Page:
Tonight, standard bearer Michael Feinstein loosely ties his concert together with Great American Songbook selections once performed at Carnegie Hall. “Our country is defined by its music,” he says.
First is an understated jazz arrangement of “From This Moment On” by Cole Porter born in 1891, the year Carnegie Hall opened. “The One I Love (Belongs to Somebody Else)” follows with long-lined phrasing to strolling tempo. Feinstein is one of a few vocalists who can deliver a soft lyric without the slightest tremor. Curiously, he doesn’t appear as sentiment indicates.
“There was a point in Irving Berlin’s life when he lost his ability to write hit songs, about two years. In 1932, he remembered a song he’d written earlier, extracted some lyrics and released `How Much Do I Love You?’ which put him back on the map.” The vocalist bookends “Maybe It’s Because I Love You Too Much” with “How Much Do I Love You?” The two selections seem married. Almost a stage whisper, they finish feather light.
Shepherded by John Clayton’s consummately cool bass, the oldest song on the program is W.C. Handy’s 1914 “St. Louis Woman.” Feinstein delivers it without hums, ahs, yeahs- just the meat of the lyric. Otherwise still, he pats his thigh. Tedd Firth’s strong, precise piano attack adds immeasurably.
Feinstein accompanies himself on a gently swaying “You’re Getting’ to Be a Habit With Me” (Harry Warren/Al Dubin). Piano is stroked, bass bowed. Unlike the rest of the concert, he only glances at the audience once, “…you’ve got me in your clutches…” A small smile emerges. It’s always a treat to hear the artist this way – sincere, simple with pristine piano.
In the mid-thirties “we’re inching up chronologically,” Fred E. Ahlert/Joe Young wrote, “I’m Gonna Sit Right Down and Write Myself a Letter,” a hit for Fats Waller. We hear an up-tempo version with start/stop phrasing. Then, two songs by J. Fred Coots who wrote “Santa Claus is Coming to Town” and “Love Letters in the Sand:” “You Go to My Head” (lyrics-Haven Gillespie) is veritably exhaled from atop a stool. “For All We Know (We May Never Meet Again)” (lyric-Sam M. Lewis) arrives like a late, last dance.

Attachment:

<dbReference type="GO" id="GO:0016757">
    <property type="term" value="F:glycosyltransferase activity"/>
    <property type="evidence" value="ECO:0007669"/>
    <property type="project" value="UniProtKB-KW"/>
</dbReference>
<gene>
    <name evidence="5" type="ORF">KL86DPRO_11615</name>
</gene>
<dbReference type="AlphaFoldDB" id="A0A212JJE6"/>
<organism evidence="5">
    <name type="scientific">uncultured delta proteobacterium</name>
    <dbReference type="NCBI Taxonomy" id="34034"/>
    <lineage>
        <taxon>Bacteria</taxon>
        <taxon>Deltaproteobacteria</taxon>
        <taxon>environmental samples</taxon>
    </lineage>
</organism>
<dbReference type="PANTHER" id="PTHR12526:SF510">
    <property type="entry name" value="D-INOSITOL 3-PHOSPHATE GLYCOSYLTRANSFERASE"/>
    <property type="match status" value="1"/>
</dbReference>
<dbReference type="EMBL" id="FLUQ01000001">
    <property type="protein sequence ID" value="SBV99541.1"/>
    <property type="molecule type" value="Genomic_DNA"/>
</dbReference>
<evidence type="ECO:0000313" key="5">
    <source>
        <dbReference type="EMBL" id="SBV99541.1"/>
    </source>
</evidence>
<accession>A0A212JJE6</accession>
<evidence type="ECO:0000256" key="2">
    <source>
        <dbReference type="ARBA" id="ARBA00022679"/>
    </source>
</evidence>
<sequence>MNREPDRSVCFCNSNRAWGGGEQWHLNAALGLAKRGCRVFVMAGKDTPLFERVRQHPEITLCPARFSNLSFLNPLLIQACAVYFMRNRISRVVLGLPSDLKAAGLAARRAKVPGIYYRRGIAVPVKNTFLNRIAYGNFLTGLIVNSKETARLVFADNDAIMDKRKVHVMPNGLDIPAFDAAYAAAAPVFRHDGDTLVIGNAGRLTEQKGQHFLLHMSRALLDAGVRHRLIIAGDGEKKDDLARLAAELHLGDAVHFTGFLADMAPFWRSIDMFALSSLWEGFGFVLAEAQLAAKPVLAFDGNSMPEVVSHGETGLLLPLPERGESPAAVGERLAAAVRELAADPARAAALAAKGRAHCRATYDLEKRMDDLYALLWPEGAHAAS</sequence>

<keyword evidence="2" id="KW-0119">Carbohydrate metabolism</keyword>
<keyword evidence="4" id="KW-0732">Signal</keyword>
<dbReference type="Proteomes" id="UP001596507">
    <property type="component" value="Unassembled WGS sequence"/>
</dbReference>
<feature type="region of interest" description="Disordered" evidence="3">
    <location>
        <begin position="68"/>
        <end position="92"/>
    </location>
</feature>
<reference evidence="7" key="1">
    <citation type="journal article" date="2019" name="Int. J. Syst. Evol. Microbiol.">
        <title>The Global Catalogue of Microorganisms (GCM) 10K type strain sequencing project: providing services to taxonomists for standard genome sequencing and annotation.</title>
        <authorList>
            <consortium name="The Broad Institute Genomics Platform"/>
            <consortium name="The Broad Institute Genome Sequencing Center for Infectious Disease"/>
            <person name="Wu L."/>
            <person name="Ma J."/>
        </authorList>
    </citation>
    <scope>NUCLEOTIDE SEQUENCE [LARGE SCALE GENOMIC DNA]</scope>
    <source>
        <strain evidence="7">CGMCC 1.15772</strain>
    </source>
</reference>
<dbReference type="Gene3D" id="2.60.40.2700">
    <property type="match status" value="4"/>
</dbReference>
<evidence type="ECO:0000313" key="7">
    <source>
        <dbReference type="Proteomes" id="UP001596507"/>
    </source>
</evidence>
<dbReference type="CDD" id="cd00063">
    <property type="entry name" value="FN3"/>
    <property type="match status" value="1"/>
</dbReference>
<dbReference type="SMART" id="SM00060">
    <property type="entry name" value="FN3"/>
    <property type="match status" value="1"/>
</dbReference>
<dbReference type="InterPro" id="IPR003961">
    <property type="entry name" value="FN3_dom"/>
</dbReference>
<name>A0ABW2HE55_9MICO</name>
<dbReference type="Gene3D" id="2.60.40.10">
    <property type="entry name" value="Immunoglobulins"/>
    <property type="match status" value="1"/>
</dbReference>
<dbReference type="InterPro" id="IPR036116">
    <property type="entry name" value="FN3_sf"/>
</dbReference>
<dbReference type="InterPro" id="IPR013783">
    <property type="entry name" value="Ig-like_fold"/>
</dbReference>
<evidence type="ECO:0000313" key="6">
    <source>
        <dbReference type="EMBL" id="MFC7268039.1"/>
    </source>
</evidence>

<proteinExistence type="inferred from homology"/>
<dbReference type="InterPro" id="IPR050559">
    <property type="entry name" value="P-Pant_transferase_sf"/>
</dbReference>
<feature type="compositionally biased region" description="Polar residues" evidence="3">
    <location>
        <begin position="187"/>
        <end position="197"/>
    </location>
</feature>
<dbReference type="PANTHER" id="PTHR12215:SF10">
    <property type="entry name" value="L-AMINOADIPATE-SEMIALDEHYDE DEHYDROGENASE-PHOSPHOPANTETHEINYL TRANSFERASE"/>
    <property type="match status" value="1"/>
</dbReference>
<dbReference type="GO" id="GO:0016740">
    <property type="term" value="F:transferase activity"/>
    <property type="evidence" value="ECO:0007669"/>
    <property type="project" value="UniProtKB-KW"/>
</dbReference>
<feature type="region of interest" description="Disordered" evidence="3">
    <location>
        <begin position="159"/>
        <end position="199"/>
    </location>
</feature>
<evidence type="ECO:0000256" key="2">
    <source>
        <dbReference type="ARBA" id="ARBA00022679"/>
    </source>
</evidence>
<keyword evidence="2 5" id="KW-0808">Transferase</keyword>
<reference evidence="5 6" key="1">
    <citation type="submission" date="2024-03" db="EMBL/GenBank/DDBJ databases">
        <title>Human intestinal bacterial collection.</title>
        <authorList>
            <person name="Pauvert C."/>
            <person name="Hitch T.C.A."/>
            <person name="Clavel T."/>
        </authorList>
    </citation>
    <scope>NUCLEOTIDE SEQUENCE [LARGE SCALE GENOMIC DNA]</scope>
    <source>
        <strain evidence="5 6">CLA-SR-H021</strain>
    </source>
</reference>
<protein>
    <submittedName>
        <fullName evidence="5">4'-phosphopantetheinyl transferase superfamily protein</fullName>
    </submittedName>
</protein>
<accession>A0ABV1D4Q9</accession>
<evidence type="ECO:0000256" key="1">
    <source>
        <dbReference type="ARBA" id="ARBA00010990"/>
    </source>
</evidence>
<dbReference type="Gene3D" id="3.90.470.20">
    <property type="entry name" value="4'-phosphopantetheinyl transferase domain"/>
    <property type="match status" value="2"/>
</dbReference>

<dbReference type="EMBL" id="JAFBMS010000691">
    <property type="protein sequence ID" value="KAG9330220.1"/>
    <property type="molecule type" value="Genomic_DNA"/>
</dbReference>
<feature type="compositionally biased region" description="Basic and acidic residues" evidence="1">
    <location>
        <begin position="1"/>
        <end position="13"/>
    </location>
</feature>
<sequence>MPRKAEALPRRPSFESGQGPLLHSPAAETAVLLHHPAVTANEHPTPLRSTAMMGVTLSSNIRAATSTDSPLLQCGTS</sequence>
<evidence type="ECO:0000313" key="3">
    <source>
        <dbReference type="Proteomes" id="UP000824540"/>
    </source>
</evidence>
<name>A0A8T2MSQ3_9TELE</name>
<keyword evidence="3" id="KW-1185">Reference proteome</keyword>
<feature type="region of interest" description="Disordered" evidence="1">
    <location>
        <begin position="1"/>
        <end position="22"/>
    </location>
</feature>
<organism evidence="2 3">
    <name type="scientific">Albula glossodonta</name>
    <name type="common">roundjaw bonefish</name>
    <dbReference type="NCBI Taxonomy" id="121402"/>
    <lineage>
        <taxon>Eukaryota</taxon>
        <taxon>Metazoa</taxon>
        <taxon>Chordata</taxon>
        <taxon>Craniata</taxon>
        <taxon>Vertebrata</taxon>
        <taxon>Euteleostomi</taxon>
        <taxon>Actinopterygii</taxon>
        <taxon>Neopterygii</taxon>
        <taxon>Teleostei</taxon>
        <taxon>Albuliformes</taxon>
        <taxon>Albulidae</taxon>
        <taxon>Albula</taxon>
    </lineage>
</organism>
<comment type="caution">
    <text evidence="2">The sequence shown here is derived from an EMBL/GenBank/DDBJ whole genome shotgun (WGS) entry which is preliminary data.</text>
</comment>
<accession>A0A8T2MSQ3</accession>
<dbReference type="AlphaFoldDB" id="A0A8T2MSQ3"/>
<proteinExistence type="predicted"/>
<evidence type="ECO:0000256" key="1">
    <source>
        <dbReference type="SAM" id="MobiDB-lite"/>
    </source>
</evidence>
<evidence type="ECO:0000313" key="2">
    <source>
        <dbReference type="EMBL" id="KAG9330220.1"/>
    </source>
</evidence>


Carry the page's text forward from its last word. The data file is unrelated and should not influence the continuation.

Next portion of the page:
“In the 1960s, The American Songbook was still happening. Everyone watched television variety shows, music was homogeneous,” Feinstein notes wistfully. “The Second Time Around” (Sammy Cahn/Jimmy Van Heusen), though associated with Frank Sinatra, was introduced by Bing Crosby. This version starts a fox trot, moves into hip-activated swing, and returns airbrushed.
Feinstein’s favorite singer is Fred Astaire. “George Gershwin was inspired by Fred. They met early on when George was plugging songs and Fred (and his sister) Adele were in vaudeville. The show Lady Be Good was everyone’s first Broadway outing. A medley of George and Ira Gershwin songs arranged by Alan Broadbent with no fluent connections acts as denouement.
“Just a few years later, George Gershwin was gone at age 38. Fred was almost as desolate as George’s brother Ira. He pulled himself together and went to pay his respects. Ira and Fred looked at each other and burst into tears. It was the first time Ira could cry about his loss. For the rest of his life, Fred sang a love song they wrote for Shall We Dance – in tribute to George.” The song, “They Can’t Take That Away From Me,” arrives sad rather than sweetly bouncy as we see it in the film.
Feinstein thanks his audience for supporting music, reiterates his belief in the evolving Great American Songbook, and closes with “For Once in My Life.” (Orlando Murden/Ron Miller). Mark McClean excels.
Musicianship is mouth-wateringly fine.
Photo Courtesy of the Concert
All quotes are Michael Feinstein
Michael Feinstein at Feinstein’s at Vitello FOR Live at Carnegie Hall
Available to stream: Live with Carnegie Hall | Carnegie Hall
Tedd Firth- MD/Piano
Mark McLean- Percussion